On December 16, 2016 Disney is releasing a new Star Wars film titled “Rogue One: A Star Wars Story.” While this movie is not part of the three trilogies, it takes place in the Star Wars universe in between the first and second trilogies. There will be different characters and different stories, but it is still part of the Star Wars Universe. So, if you’re feeling inspired about the new film coming out soon, this article will give you a glimpse into Lucasfilm’s litigious, yet fascinating, history.
If you ever wanted to create a product or service that has an affiliation with any characters in a Star Wars film, may the force be with you–given Lucasfilm’s litigious history.
Lucasfilm was founded by Star Wars filmmaker George Lucas in 1971, and was acquired by The Walt Disney Company in 2012 for $4 billion. Disney’s ownership of Lucasfilm permits Disney to license the Star Wars franchise including all related intellectual property rights. This means that those who would like to sell a product or service related or even similar to the Star Wars brand must seek permission from Disney before doing so.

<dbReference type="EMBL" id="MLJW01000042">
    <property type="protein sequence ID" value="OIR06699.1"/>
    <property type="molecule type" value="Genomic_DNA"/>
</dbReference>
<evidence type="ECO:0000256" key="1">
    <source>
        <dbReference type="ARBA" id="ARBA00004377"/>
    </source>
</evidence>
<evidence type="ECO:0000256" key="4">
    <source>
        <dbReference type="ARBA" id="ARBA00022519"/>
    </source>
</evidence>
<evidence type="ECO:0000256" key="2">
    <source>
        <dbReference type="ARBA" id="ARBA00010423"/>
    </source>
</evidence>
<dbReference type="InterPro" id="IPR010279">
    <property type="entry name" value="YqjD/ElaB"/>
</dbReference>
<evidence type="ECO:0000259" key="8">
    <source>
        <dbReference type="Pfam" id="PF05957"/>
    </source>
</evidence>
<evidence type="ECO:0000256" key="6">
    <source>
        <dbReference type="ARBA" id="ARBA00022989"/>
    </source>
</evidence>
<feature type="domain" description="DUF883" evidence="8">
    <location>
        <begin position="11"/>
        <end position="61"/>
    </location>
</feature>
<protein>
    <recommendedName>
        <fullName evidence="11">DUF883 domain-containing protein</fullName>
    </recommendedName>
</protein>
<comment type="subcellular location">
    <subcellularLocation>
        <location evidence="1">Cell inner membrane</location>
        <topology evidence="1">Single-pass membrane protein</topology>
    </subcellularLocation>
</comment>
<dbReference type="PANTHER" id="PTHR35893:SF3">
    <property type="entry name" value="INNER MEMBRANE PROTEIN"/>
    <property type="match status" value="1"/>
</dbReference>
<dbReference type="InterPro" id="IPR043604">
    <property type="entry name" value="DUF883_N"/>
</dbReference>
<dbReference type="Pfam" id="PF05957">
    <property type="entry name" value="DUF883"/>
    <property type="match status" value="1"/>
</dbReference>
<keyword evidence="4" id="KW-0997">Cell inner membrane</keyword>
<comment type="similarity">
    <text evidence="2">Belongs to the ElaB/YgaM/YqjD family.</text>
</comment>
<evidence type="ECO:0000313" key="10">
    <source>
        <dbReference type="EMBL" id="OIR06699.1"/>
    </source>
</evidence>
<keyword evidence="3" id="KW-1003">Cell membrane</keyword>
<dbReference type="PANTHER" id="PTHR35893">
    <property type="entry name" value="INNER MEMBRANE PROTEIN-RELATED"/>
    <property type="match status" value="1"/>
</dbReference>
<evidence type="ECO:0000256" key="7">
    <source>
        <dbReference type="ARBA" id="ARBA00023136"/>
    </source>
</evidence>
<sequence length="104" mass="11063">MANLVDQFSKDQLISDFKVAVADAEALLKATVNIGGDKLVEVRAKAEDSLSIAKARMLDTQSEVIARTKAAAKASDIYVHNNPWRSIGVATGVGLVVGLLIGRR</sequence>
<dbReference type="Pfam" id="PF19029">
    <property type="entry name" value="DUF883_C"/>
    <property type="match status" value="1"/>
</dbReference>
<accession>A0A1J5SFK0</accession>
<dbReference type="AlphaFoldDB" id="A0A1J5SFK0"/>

Disney does have a notable history of being very protective of their intellectual property, yet their protectiveness is very warranted. Disney’s major assets are IP. And there are thousands of Disney’s trademarked characters that are tremendously valuable to Disney (which now includes the Star Wars brand of characters). Technically, if Disney failed to protect their IP it would be a breach of the directors’ fiduciary duty to not only the corporation, but also the shareholders. So, Disney definitely has very good reasons for protecting their intellectual property.